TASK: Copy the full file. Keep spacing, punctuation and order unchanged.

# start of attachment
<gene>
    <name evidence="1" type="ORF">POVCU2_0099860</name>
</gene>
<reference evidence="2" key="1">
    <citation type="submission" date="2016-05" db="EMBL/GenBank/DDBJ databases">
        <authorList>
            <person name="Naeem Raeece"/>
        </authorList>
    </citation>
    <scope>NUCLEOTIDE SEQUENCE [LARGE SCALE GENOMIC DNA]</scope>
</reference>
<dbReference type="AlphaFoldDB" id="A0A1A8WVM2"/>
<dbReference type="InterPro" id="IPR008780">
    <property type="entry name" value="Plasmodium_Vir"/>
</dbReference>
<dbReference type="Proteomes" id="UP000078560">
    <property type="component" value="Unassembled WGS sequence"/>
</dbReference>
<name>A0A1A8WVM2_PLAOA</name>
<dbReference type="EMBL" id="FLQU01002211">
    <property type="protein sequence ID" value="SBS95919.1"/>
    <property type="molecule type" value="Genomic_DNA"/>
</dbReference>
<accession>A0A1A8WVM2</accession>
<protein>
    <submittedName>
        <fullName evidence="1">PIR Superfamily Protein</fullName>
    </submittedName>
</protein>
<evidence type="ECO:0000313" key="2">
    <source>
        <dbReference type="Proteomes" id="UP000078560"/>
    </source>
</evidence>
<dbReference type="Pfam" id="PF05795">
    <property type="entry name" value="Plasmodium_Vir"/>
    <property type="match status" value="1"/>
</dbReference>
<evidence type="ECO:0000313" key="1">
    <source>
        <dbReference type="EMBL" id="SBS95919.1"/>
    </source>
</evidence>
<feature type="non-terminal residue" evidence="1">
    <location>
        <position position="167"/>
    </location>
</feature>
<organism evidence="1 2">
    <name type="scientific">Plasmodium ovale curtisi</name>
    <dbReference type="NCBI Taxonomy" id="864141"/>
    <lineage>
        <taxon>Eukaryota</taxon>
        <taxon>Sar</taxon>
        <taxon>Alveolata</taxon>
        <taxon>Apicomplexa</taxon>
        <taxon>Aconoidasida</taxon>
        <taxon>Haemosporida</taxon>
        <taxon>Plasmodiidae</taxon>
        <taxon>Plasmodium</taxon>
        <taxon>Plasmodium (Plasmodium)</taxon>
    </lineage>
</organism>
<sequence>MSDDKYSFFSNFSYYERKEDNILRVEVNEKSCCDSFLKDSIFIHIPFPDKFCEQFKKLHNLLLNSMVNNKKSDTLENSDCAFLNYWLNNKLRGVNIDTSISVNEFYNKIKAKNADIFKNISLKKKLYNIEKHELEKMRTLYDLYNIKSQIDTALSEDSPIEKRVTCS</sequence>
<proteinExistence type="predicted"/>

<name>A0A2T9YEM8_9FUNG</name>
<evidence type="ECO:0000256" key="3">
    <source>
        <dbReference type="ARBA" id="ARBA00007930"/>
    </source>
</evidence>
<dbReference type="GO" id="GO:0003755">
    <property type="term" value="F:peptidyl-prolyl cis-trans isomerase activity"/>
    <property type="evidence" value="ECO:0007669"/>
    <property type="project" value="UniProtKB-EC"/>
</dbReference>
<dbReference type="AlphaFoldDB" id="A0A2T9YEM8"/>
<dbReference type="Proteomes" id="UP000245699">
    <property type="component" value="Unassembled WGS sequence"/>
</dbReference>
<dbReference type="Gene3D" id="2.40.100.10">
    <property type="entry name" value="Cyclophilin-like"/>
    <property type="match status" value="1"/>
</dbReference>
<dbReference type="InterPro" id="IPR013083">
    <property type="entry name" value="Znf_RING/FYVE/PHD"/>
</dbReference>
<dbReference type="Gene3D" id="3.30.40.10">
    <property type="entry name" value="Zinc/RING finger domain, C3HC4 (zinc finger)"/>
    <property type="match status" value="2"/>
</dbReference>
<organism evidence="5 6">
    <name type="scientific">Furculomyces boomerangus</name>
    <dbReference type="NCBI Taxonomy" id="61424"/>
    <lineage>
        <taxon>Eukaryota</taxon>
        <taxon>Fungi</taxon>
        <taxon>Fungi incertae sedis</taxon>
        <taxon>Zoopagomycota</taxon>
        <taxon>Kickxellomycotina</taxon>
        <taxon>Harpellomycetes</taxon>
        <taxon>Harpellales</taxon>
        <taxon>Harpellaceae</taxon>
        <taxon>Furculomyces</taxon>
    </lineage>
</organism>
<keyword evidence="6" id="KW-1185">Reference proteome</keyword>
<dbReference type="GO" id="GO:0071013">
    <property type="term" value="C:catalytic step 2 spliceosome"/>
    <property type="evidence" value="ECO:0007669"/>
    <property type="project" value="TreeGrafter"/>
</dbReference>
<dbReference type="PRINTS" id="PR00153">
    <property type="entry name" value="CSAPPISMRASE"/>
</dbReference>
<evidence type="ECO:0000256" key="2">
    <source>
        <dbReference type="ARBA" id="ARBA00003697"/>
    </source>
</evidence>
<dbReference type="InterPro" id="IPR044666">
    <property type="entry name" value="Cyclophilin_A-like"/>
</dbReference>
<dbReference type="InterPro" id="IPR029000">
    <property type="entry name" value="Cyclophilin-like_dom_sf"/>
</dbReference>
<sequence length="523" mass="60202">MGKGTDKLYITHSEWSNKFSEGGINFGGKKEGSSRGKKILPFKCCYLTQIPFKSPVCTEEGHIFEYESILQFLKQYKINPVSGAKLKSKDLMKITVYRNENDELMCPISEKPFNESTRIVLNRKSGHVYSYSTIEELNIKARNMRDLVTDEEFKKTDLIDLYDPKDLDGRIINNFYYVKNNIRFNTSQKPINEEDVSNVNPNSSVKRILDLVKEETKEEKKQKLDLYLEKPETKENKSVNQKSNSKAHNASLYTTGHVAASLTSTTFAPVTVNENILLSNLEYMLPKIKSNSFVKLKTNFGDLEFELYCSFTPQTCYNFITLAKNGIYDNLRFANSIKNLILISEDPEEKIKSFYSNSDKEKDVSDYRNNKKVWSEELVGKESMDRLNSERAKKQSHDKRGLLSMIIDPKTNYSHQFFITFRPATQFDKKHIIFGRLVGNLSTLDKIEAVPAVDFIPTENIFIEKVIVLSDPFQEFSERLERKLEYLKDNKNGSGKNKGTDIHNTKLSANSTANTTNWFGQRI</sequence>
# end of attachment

<gene>
    <name evidence="1" type="ORF">POVCU2_0099860</name>
</gene>
<reference evidence="2" key="1">
    <citation type="submission" date="2016-05" db="EMBL/GenBank/DDBJ databases">
        <authorList>
            <person name="Naeem Raeece"/>
        </authorList>
    </citation>
    <scope>NUCLEOTIDE SEQUENCE [LARGE SCALE GENOMIC DNA]</scope>
</reference>
<dbReference type="AlphaFoldDB" id="A0A1A8WVM2"/>
<dbReference type="InterPro" id="IPR008780">
    <property type="entry name" value="Plasmodium_Vir"/>
</dbReference>
<dbReference type="Proteomes" id="UP000078560">
    <property type="component" value="Unassembled WGS sequence"/>
</dbReference>
<name>A0A1A8WVM2_PLAOA</name>
<dbReference type="EMBL" id="FLQU01002211">
    <property type="protein sequence ID" value="SBS95919.1"/>
    <property type="molecule type" value="Genomic_DNA"/>
</dbReference>
<accession>A0A1A8WVM2</accession>
<protein>
    <submittedName>
        <fullName evidence="1">PIR Superfamily Protein</fullName>
    </submittedName>
</protein>
<evidence type="ECO:0000313" key="2">
    <source>
        <dbReference type="Proteomes" id="UP000078560"/>
    </source>
</evidence>
<dbReference type="Pfam" id="PF05795">
    <property type="entry name" value="Plasmodium_Vir"/>
    <property type="match status" value="1"/>
</dbReference>
<evidence type="ECO:0000313" key="1">
    <source>
        <dbReference type="EMBL" id="SBS95919.1"/>
    </source>
</evidence>
<feature type="non-terminal residue" evidence="1">
    <location>
        <position position="167"/>
    </location>
</feature>
<organism evidence="1 2">
    <name type="scientific">Plasmodium ovale curtisi</name>
    <dbReference type="NCBI Taxonomy" id="864141"/>
    <lineage>
        <taxon>Eukaryota</taxon>
        <taxon>Sar</taxon>
        <taxon>Alveolata</taxon>
        <taxon>Apicomplexa</taxon>
        <taxon>Aconoidasida</taxon>
        <taxon>Haemosporida</taxon>
        <taxon>Plasmodiidae</taxon>
        <taxon>Plasmodium</taxon>
        <taxon>Plasmodium (Plasmodium)</taxon>
    </lineage>
</organism>
<sequence>MSDDKYSFFSNFSYYERKEDNILRVEVNEKSCCDSFLKDSIFIHIPFPDKFCEQFKKLHNLLLNSMVNNKKSDTLENSDCAFLNYWLNNKLRGVNIDTSISVNEFYNKIKAKNADIFKNISLKKKLYNIEKHELEKMRTLYDLYNIKSQIDTALSEDSPIEKRVTCS</sequence>
<proteinExistence type="predicted"/>

<name>A0A2T9YEM8_9FUNG</name>
<evidence type="ECO:0000256" key="3">
    <source>
        <dbReference type="ARBA" id="ARBA00007930"/>
    </source>
</evidence>
<dbReference type="GO" id="GO:0003755">
    <property type="term" value="F:peptidyl-prolyl cis-trans isomerase activity"/>
    <property type="evidence" value="ECO:0007669"/>
    <property type="project" value="UniProtKB-EC"/>
</dbReference>
<dbReference type="AlphaFoldDB" id="A0A2T9YEM8"/>
<dbReference type="Proteomes" id="UP000245699">
    <property type="component" value="Unassembled WGS sequence"/>
</dbReference>
<dbReference type="Gene3D" id="2.40.100.10">
    <property type="entry name" value="Cyclophilin-like"/>
    <property type="match status" value="1"/>
</dbReference>
<dbReference type="InterPro" id="IPR013083">
    <property type="entry name" value="Znf_RING/FYVE/PHD"/>
</dbReference>
<dbReference type="Gene3D" id="3.30.40.10">
    <property type="entry name" value="Zinc/RING finger domain, C3HC4 (zinc finger)"/>
    <property type="match status" value="2"/>
</dbReference>
<organism evidence="5 6">
    <name type="scientific">Furculomyces boomerangus</name>
    <dbReference type="NCBI Taxonomy" id="61424"/>
    <lineage>
        <taxon>Eukaryota</taxon>
        <taxon>Fungi</taxon>
        <taxon>Fungi incertae sedis</taxon>
        <taxon>Zoopagomycota</taxon>
        <taxon>Kickxellomycotina</taxon>
        <taxon>Harpellomycetes</taxon>
        <taxon>Harpellales</taxon>
        <taxon>Harpellaceae</taxon>
        <taxon>Furculomyces</taxon>
    </lineage>
</organism>
<keyword evidence="6" id="KW-1185">Reference proteome</keyword>
<dbReference type="GO" id="GO:0071013">
    <property type="term" value="C:catalytic step 2 spliceosome"/>
    <property type="evidence" value="ECO:0007669"/>
    <property type="project" value="TreeGrafter"/>
</dbReference>
<dbReference type="PRINTS" id="PR00153">
    <property type="entry name" value="CSAPPISMRASE"/>
</dbReference>
<evidence type="ECO:0000256" key="2">
    <source>
        <dbReference type="ARBA" id="ARBA00003697"/>
    </source>
</evidence>
<dbReference type="InterPro" id="IPR044666">
    <property type="entry name" value="Cyclophilin_A-like"/>
</dbReference>
<dbReference type="InterPro" id="IPR029000">
    <property type="entry name" value="Cyclophilin-like_dom_sf"/>
</dbReference>
<sequence length="523" mass="60202">MGKGTDKLYITHSEWSNKFSEGGINFGGKKEGSSRGKKILPFKCCYLTQIPFKSPVCTEEGHIFEYESILQFLKQYKINPVSGAKLKSKDLMKITVYRNENDELMCPISEKPFNESTRIVLNRKSGHVYSYSTIEELNIKARNMRDLVTDEEFKKTDLIDLYDPKDLDGRIINNFYYVKNNIRFNTSQKPINEEDVSNVNPNSSVKRILDLVKEETKEEKKQKLDLYLEKPETKENKSVNQKSNSKAHNASLYTTGHVAASLTSTTFAPVTVNENILLSNLEYMLPKIKSNSFVKLKTNFGDLEFELYCSFTPQTCYNFITLAKNGIYDNLRFANSIKNLILISEDPEEKIKSFYSNSDKEKDVSDYRNNKKVWSEELVGKESMDRLNSERAKKQSHDKRGLLSMIIDPKTNYSHQFFITFRPATQFDKKHIIFGRLVGNLSTLDKIEAVPAVDFIPTENIFIEKVIVLSDPFQEFSERLERKLEYLKDNKNGSGKNKGTDIHNTKLSANSTANTTNWFGQRI</sequence>